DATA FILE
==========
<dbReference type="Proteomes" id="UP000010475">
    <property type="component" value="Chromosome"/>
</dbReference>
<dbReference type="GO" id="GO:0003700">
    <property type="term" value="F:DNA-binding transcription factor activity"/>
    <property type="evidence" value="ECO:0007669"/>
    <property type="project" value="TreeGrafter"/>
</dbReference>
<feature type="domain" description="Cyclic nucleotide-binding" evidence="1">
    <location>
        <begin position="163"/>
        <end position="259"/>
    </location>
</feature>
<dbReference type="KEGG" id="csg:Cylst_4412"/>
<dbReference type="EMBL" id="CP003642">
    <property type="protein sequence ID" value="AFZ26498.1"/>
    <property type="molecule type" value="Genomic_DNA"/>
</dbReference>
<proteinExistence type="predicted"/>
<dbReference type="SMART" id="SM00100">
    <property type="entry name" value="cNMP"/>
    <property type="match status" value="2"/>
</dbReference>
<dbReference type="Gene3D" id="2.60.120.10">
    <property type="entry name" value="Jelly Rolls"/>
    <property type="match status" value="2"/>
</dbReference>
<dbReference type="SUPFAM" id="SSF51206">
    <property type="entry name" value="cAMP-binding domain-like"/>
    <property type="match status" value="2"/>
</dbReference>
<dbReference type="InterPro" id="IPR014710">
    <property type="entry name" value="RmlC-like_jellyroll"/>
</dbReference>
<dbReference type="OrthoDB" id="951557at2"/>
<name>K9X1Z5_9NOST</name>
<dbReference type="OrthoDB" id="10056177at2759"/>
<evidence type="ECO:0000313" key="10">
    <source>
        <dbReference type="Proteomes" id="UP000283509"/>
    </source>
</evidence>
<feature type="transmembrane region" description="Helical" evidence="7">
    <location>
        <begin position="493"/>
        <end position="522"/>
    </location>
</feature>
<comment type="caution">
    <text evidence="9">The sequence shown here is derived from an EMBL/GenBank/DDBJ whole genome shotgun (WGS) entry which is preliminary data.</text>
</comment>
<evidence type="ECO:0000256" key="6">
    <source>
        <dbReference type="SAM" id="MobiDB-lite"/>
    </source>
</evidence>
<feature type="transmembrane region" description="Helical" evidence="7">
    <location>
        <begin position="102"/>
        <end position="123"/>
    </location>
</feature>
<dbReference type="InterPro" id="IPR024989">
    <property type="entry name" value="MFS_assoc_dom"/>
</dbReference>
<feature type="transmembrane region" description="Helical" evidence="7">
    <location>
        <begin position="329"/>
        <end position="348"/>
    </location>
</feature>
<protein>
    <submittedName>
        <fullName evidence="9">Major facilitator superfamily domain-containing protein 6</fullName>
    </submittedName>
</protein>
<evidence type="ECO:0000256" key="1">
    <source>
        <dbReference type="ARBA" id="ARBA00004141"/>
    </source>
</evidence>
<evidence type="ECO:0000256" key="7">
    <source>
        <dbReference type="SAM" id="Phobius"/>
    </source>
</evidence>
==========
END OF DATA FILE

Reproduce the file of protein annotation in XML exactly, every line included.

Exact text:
<dbReference type="Proteomes" id="UP000010475">
    <property type="component" value="Chromosome"/>
</dbReference>
<dbReference type="GO" id="GO:0003700">
    <property type="term" value="F:DNA-binding transcription factor activity"/>
    <property type="evidence" value="ECO:0007669"/>
    <property type="project" value="TreeGrafter"/>
</dbReference>
<feature type="domain" description="Cyclic nucleotide-binding" evidence="1">
    <location>
        <begin position="163"/>
        <end position="259"/>
    </location>
</feature>
<dbReference type="KEGG" id="csg:Cylst_4412"/>
<dbReference type="EMBL" id="CP003642">
    <property type="protein sequence ID" value="AFZ26498.1"/>
    <property type="molecule type" value="Genomic_DNA"/>
</dbReference>
<proteinExistence type="predicted"/>
<dbReference type="SMART" id="SM00100">
    <property type="entry name" value="cNMP"/>
    <property type="match status" value="2"/>
</dbReference>
<dbReference type="Gene3D" id="2.60.120.10">
    <property type="entry name" value="Jelly Rolls"/>
    <property type="match status" value="2"/>
</dbReference>
<dbReference type="SUPFAM" id="SSF51206">
    <property type="entry name" value="cAMP-binding domain-like"/>
    <property type="match status" value="2"/>
</dbReference>
<dbReference type="InterPro" id="IPR014710">
    <property type="entry name" value="RmlC-like_jellyroll"/>
</dbReference>
<dbReference type="OrthoDB" id="951557at2"/>
<name>K9X1Z5_9NOST</name>
<dbReference type="OrthoDB" id="10056177at2759"/>
<evidence type="ECO:0000313" key="10">
    <source>
        <dbReference type="Proteomes" id="UP000283509"/>
    </source>
</evidence>
<feature type="transmembrane region" description="Helical" evidence="7">
    <location>
        <begin position="493"/>
        <end position="522"/>
    </location>
</feature>
<comment type="caution">
    <text evidence="9">The sequence shown here is derived from an EMBL/GenBank/DDBJ whole genome shotgun (WGS) entry which is preliminary data.</text>
</comment>
<evidence type="ECO:0000256" key="6">
    <source>
        <dbReference type="SAM" id="MobiDB-lite"/>
    </source>
</evidence>
<feature type="transmembrane region" description="Helical" evidence="7">
    <location>
        <begin position="102"/>
        <end position="123"/>
    </location>
</feature>
<dbReference type="InterPro" id="IPR024989">
    <property type="entry name" value="MFS_assoc_dom"/>
</dbReference>
<feature type="transmembrane region" description="Helical" evidence="7">
    <location>
        <begin position="329"/>
        <end position="348"/>
    </location>
</feature>
<protein>
    <submittedName>
        <fullName evidence="9">Major facilitator superfamily domain-containing protein 6</fullName>
    </submittedName>
</protein>
<evidence type="ECO:0000256" key="1">
    <source>
        <dbReference type="ARBA" id="ARBA00004141"/>
    </source>
</evidence>
<evidence type="ECO:0000256" key="7">
    <source>
        <dbReference type="SAM" id="Phobius"/>
    </source>
</evidence>